They aren’t that good. I’m talking about the 2013 edition of my beloved Baltimore Ravens.
Yes, they are defending Super Bowl champions and yes they were darned good— when they had to be— in 2012.
As the saying goes: that was then; this is now.
Due to free agency and retirement, the 2012 Ravens lost several key players who helped lead them to their championship run.
The best of the lot were middle linebacker Ray Lewis, who retired, safety
Ed Reed, who now plays for the Houston Texans and wide receiver Anquan Boldin, traded to the San Francisco 49ers.
For my money, the best of that lot was Boldin. If any one player was responsible for the Ravens winning Super Bowl XLVII, it was Boldin.
Remember that fourth and 29 the Ravens faced in that crucial 2012 game against the San Diego Chargers? Remember quarterback Joe Flacco dumping the ball off to running back Ray Rice, who had to run most of the way to get that first down?
Now recall, who threw the key block that sprung Rice for the final 10 or so yards to make that first down. It was Boldin. The Ravens went on to win that game and make the playoffs, where Boldin didn’t fare too badly either.
In fact, a compelling argument can be made that Flacco was not the MVP of Super Bowl XLVII; it was Boldin.
With key players gone, the Ravens can’t possibly be as good in 2013 as they were in 2012.
The Texans visit M&T Bank Stadium this Sunday, after impressive, successive comeback victories over the San Diego Chargers and the Tennessee Titans.
The Ravens got their heads handed to them in the season opener against the Denver Broncos. Then they struggled to beat the Cleveland Browns at M&T.
Conclusion: the Texans will also hand the Ravens their heads this Sunday, unless Ray Lewis can be talked out of retirement or Ed Reed defects back to his old team.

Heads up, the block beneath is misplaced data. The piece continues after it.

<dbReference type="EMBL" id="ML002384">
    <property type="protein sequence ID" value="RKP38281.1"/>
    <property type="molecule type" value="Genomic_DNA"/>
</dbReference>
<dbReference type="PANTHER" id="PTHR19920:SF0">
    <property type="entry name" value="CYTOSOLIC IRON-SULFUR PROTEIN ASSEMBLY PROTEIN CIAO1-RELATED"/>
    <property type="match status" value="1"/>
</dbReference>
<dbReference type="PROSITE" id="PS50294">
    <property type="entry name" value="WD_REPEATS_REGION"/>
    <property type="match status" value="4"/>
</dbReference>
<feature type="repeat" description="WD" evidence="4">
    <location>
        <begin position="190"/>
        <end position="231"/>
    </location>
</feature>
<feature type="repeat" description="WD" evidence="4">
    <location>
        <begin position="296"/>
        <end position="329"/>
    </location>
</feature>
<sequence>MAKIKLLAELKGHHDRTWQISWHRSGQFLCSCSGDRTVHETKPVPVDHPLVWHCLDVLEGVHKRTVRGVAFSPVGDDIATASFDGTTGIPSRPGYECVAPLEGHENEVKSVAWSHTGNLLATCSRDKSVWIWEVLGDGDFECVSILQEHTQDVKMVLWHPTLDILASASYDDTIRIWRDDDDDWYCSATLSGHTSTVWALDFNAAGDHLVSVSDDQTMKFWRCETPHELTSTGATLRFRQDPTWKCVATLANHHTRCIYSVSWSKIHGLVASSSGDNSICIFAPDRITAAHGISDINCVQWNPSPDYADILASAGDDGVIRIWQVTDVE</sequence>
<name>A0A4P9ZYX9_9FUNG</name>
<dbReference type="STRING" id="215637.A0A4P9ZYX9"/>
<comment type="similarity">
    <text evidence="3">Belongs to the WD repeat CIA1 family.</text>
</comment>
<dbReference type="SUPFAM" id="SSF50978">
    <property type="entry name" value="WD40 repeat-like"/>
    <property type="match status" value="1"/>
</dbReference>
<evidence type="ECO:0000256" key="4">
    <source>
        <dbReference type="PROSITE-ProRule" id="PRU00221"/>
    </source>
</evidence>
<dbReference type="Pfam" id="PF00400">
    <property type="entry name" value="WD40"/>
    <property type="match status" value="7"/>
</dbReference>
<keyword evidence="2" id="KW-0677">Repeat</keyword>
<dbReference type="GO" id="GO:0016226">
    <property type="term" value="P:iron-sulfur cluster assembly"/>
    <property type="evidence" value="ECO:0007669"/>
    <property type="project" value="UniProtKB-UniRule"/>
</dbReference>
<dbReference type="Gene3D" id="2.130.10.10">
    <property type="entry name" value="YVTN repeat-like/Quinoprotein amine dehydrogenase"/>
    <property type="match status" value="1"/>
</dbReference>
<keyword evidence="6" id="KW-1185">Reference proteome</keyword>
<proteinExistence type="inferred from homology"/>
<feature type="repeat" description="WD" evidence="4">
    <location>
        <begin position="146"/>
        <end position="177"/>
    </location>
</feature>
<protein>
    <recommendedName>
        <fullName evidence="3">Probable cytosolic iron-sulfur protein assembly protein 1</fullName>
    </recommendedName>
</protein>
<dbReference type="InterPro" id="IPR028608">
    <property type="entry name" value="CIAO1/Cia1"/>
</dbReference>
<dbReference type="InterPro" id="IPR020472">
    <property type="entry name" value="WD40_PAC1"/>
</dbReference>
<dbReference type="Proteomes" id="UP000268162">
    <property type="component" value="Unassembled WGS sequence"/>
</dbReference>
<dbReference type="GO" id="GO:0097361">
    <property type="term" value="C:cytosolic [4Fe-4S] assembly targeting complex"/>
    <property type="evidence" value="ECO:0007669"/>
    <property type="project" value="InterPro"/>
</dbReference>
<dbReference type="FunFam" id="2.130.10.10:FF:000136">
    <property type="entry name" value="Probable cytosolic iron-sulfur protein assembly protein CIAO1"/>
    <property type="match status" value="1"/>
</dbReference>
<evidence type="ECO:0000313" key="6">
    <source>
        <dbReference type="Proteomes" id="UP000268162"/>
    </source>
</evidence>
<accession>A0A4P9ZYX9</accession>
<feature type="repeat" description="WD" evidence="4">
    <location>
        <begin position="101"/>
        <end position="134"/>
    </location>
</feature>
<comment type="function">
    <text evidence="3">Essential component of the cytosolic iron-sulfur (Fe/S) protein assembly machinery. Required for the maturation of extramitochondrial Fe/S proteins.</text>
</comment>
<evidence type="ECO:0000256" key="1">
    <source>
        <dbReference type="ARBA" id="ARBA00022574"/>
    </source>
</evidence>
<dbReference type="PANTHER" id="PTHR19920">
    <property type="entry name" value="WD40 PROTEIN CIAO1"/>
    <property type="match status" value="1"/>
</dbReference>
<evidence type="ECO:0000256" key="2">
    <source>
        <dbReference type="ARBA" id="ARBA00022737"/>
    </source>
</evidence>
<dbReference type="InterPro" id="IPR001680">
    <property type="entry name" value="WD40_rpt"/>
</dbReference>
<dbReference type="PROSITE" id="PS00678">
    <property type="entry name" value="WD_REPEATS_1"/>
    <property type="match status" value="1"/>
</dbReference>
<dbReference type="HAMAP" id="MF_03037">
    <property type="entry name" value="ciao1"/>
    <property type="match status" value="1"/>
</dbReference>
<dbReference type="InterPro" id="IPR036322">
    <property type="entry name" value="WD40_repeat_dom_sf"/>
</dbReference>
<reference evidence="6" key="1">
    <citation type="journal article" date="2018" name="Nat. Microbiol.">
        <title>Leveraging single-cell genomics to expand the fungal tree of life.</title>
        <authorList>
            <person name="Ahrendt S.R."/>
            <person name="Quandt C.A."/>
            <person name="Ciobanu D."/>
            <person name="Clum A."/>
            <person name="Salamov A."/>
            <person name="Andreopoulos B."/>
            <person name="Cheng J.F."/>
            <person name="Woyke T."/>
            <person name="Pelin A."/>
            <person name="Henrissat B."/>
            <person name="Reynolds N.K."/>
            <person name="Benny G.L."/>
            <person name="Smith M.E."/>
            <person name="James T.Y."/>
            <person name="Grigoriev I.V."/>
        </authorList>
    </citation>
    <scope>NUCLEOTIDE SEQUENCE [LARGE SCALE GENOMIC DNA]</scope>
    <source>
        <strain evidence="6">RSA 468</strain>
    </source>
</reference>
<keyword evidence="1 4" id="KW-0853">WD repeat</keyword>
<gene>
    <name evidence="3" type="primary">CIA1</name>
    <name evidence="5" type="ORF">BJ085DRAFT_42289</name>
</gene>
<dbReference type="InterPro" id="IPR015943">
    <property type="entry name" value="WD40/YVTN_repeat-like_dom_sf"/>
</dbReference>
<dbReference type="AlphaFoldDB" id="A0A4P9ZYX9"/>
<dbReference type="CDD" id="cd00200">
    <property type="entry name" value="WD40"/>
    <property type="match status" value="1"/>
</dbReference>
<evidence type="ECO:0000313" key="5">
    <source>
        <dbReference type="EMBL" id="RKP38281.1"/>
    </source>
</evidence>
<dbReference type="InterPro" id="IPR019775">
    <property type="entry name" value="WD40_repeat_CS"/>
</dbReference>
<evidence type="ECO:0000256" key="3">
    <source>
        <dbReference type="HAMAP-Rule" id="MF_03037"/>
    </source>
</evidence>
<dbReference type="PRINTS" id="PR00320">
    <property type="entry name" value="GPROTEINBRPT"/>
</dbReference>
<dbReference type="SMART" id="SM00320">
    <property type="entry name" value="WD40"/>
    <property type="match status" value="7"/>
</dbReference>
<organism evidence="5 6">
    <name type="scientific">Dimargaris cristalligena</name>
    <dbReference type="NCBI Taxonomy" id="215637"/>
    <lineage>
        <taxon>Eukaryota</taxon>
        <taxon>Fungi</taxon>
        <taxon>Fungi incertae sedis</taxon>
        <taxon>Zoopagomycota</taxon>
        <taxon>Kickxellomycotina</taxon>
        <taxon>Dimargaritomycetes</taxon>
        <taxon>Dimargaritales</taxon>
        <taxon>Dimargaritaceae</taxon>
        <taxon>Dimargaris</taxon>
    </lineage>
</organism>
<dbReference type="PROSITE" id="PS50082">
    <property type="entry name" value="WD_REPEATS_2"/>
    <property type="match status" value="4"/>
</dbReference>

Remember the zeal of Ravens fans before the season opener against the Broncos? (Some might have called it a denial of reality.) Many predicted a Ravens victory.
What, exactly, did they base that prediction on? Sounds like wishful thinking to me.
At any rate, it took the Broncos only one half of the football to show the Ravens faithful just how wrong we were, how good the 2013 Broncos are, and why the 2013 Ravens might be destined for a season of, at best, mediocrity.
Take, for example, that football phenomenon known as “offense.” The Broncos have it, and have it in abundance.
So far, the 2013 Ravens— with their $120 million quarterback— have yet to show an offense in two successive games. And, this Sunday, they face a fine defensive team in the Texans.
Broncos quarterback Peyton Manning shredded what could only jokingly be called the Ravens defense, tossing a record tying seven touchdown passes.
That makes the second time a Baltimore team has been torched for seven touchdown passes in one game. Anybody but me remember that 1969 debacle against the Minnesota Vikings?
The final score was Vikings, 52, Baltimore Colts, 14. The Vikings quarterback was Joe Kapp, whom no one ever confused with being football’s golden arm.
Charm City might become the answer to a trivia question: what town has seen its professional football team scorched TWICE for seven touchdown passes?
Ah, but I digress. To salvage anything that looks like even a decent season, the 2013 Ravens are going to have to get a lot better and a lot sooner. Pulling off a victory over the Texans this Sunday would be a good way to start.